Leaving aside the question of the interpretation of Article IX of the Bill of Rights of 1688 and the extent to which prorogation amounts to “proceeding in Parliament”, if we look at the debate surrounding the judgement more closely, we may find some inspiration for the more general debate about populism, the rule of law and the role of counter-majoritarian institutions. In fact, aside from the well-known dichotomy between legal and political constitutionalism, I would distinguish at least two other forms of constitutionalism: identitarian and democratic/participatory.
Just like political constitutionalism, identitarian constitutionalism believes that there are no questions that can be legitimately excluded from political debate. However, it does not contend that there are fundamental disagreements at the heart of societies. All questions and issues are simply answered in identitarian terms and, consequently, courts are only able to address them appropriately as long as their rulings reflect or are compatible with the executive agenda, which is itself an expression of the “will of the people”. Trust and identity are essential components of this relationship of immediacy between people and Government. By way of contrast, participatory constitutionalism does not believe in final answers. Rather, while not dismissing completely the foundational nature of a Constitution, it supports the idea of Constitution as an open-ended, contested process. Emphasis is thus placed both on the autonomy of Parliaments and on a more direct participation of citizens in the democratic process of decision-making. Now, the controversy surrounding Brexit signals that these two other forms of constitutionalism are becoming more prominent also in the UK. The role of courts (including supreme/constitutional courts) should certainly be reviewed and redefined in this new context. Given the difficulty of contemporary legislatures to generate consensus when dealing with controversial issues, and the inability of majoritarian politics to meet complex social demands, the possibility to have these issues addressed in a more reflective manner should be welcomed. In other words, the increased role of courts is sometimes a reaction to the crisis of legitimacy and representativeness of parliaments and the simultaneous strengthening of the executive. At the same time, once we recognise that courts inevitably play a political role, we should also be prepared to admit that they, too, may become a vehicle for populist agendas. We should also not forget that courts must be responsive to civil society and other institutions, rather than closed and self-centred. Be it as it may, the fact that they sometimes turn into a sort of “majoritarian” institutions, thus reflecting major societal needs, should be considered more carefully as a starting point for further reflection in the aftermath of the Cherry/Miller No.2 judgement.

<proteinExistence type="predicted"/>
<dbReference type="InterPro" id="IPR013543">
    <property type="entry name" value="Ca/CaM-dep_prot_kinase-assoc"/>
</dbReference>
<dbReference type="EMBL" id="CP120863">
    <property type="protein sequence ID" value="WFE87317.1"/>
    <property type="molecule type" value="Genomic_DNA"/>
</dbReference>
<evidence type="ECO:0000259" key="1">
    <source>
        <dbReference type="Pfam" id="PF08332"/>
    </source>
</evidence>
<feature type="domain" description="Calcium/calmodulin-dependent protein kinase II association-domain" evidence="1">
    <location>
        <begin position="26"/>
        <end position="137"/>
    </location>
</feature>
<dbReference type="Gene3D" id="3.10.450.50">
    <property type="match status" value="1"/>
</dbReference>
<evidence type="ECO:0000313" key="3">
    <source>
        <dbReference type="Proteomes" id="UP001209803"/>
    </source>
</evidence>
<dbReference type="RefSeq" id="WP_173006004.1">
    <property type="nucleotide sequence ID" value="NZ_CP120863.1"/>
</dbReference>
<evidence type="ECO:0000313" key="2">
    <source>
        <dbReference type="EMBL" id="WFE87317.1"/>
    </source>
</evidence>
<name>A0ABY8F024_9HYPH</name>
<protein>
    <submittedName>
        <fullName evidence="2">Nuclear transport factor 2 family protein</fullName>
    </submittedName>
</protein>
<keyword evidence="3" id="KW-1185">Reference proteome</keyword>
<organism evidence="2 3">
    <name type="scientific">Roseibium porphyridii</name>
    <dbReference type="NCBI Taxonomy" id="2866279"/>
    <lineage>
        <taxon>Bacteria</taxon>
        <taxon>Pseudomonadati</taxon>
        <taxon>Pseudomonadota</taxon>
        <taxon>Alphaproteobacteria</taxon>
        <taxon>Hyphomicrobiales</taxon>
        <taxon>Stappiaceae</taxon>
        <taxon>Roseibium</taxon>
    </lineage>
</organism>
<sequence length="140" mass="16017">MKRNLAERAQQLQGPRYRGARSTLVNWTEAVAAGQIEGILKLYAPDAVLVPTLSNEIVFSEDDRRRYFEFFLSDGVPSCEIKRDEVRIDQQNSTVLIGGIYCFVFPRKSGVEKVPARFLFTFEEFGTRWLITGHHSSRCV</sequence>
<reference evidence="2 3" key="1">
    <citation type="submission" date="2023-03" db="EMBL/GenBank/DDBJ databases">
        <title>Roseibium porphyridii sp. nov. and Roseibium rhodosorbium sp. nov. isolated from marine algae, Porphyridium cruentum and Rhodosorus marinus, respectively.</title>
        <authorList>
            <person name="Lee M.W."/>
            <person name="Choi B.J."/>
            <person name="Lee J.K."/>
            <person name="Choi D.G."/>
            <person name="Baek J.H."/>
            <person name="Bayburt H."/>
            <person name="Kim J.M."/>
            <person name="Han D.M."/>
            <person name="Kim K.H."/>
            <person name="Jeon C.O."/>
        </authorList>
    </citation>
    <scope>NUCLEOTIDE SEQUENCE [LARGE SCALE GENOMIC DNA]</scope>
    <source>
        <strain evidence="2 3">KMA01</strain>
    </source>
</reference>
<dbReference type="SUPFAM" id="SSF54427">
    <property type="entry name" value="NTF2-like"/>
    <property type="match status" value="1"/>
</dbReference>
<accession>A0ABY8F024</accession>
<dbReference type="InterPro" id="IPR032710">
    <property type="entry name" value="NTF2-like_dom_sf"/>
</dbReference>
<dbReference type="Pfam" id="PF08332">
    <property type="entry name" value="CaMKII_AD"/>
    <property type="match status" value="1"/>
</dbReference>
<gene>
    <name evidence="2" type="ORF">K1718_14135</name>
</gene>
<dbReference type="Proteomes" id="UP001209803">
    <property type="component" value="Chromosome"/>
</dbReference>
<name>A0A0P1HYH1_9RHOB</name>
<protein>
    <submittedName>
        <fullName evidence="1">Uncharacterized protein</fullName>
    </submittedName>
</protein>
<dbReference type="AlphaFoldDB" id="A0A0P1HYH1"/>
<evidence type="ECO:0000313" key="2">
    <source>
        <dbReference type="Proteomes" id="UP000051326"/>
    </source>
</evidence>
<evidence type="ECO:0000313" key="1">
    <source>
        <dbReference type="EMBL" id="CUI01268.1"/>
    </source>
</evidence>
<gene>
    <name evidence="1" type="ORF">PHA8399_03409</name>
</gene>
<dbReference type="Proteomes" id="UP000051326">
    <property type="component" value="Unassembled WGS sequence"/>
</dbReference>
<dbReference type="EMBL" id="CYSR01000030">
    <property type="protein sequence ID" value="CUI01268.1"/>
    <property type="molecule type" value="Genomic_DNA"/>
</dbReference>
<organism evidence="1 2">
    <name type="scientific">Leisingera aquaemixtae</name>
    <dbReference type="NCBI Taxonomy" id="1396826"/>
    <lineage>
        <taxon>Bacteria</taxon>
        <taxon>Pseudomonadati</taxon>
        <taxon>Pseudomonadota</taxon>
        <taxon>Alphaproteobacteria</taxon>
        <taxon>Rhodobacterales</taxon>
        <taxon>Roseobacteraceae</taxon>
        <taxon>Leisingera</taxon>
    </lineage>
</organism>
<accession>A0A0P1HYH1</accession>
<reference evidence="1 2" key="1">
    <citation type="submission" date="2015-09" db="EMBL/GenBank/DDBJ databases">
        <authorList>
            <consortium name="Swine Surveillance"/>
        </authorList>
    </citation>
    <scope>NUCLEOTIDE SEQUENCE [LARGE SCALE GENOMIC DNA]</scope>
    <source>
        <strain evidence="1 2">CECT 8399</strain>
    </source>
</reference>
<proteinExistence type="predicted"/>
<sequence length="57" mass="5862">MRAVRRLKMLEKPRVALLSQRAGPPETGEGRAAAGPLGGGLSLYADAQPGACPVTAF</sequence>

The views expressed in this article reflect the position of the author and not necessarily the one of the Brexit Institute Blog
Massimo Fichera is Academy of Finland Research Fellow and Adjunct Professor of EU law at the School of Law, University of Helsinki
Photo credit: UK Parliament via a BY-NC-ND licence